Lamentations 1:5
Her adversaries are the chief, her enemies prosper; for the LORD has afflicted her for the multitude of her transgressions: her children are gone into captivity before the enemy.
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EXPOSITORY (ENGLISH BIBLE)
(5) Her adversaries are the chief.—Literally, have become the head (Deuteronomy 28:13).

Her enemies prosper.—Better, are at ease, secure from every resistance on her part. “Before the enemy,” driven, i.e., as slaves are driven.

1:1-11 The prophet sometimes speaks in his own person; at other times Jerusalem, as a distressed female, is the speaker, or some of the Jews. The description shows the miseries of the Jewish nation. Jerusalem became a captive and a slave, by reason of the greatness of her sins; and had no rest from suffering. If we allow sin, our greatest adversary, to have dominion over us, justly will other enemies also be suffered to have dominion. The people endured the extremities of famine and distress. In this sad condition Jerusalem acknowledged her sin, and entreated the Lord to look upon her case. This is the only way to make ourselves easy under our burdens; for it is the just anger of the Lord for man's transgressions, that has filled the earth with sorrows, lamentations, sickness, and death.Are the chief ... prosper - Or, "are become the head"... are at rest. Judaea is so entirely crushed that her enemies did not need to take precautions against resistance on her part.

Children - i. e. "young children," who are driven before the enemy (literally the adversary), not as a flock of lambs which follow the shepherd, but for sale as slaves.

5. the chief—rule her (De 28:43, 44).

adversaries … prosper; for the Lord—All the foes' attempts would have failed, had not God delivered His people into their hands (Jer 30:15).

Vau.

God hath fulfilled his threatening, Deu 28:43; the enemy is got

above us, and

we are brought very low, for the multitude of our sins, directly contrary to his promise in case of obedience, Lamentations 1:13. Not only our young and old men, but the little children, have been driven like sheep before the enemy into a miserable captivity. Her adversaries are the chief,.... Or, "for the head" (n); or are the head, as was threatened, Deuteronomy 28:44; and now fulfilled; the Chaldeans having got the dominion over the Jews, and obliged them to be subject to them:

her enemies prosper; in wealth and riches, in grandeur and glory; live in ease and tranquillity, enjoying all outward felicity and happiness; while Zion was in distress; which was an aggravation of it; and yet this was but righteous judgment:

for the Lord hath afflicted her; who is righteous in all his ways: the Chaldeans were but instruments; the evil was from the Lord, according to his will and righteous determination, as appears by what follows:

for the multitude of her transgressions: her children are gone into captivity before the enemy; that is, the inhabitants of Jerusalem and Judea were carried captive by the enemy, and drove before them as a flock of sheep, and that for the sins of the nation; and these not a few, but were very numerous, as Mordecai and Ezekiel, and others, who were carried captive young with Jeconiah, as well as many now.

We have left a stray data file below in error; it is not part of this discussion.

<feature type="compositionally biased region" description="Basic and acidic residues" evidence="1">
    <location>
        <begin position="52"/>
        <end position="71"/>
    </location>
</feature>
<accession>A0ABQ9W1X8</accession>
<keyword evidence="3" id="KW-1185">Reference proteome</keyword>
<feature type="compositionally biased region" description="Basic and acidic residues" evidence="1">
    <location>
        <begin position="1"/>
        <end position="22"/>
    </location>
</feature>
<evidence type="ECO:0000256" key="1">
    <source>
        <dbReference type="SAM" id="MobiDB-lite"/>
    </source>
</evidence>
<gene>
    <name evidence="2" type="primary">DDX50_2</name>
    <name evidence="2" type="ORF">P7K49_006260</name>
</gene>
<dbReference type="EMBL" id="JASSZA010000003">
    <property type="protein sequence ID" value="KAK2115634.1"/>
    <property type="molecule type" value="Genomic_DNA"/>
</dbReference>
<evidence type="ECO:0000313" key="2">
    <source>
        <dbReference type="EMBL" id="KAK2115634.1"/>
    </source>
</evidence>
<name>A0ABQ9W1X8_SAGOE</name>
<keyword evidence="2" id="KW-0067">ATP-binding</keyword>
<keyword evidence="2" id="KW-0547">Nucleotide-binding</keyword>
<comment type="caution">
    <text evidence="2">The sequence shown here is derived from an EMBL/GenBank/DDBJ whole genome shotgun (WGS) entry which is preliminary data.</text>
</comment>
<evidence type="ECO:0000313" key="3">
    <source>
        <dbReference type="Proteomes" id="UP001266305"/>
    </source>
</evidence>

(n) "in caput", Vatablus, Junius & Tremellius, Piscator; "facti sunt caput", Cocceius.

Her adversaries {g} are the head, her enemies prosper; for the LORD hath afflicted her for the multitude of her transgressions: her children are gone into captivity before the enemy.

(g) That is, have rule over her, De 28:41.

EXEGETICAL (ORIGINAL LANGUAGES)
5. are become the head] There may be a reference to Deuteronomy 28:13; Deuteronomy 28:44.

prosper] lit. are at peace. Cp. Jeremiah 12:1 (“are … at ease”).

for the multitude, etc.] The acknowledgement that Israel’s calamities were the requital for her sin recurs frequently in this poem (Lamentations 1:8; Lamentations 1:18; Lamentations 1:20; Lamentations 1:22).

before the adversary] either driven like a flock of cattle on the occasion of the actual deportation, or possibly (as the writer may be dealing with a time many years subsequent) sold by their parents owing to their extreme penury.Verse 5. - Are the chief; rather, are become the head. Comp. Deuteronomy 28:44, where, as a part of the curse of Israel's rebellion, it is foretold that "he [the stranger] shall become the head, and thou shalt become the tail." Before the enemy. Like a herd of cattle. The closing portion of this chapter, viz., the notice regarding the liberation of Jehoiachin from imprisonment, ad his elevation to royal honours by Evil-merodach after Nebuchadnezzar's death, substantially agrees with the account given of that even in 2 Kings 25:27-30. The difference of date, "on the twenty-fifth of the month" (Jeremiah 52:31), and "on the twenty-seventh of the month" in 2 Kings, has arisen through the entrance of a clerical error into one text or the other. The few remaining variations of the two texts have no influence on the meaning. As to the fact itself, and its importance for the people languishing in exile, we may refer to the explanation given at 2 Kings 25:27.
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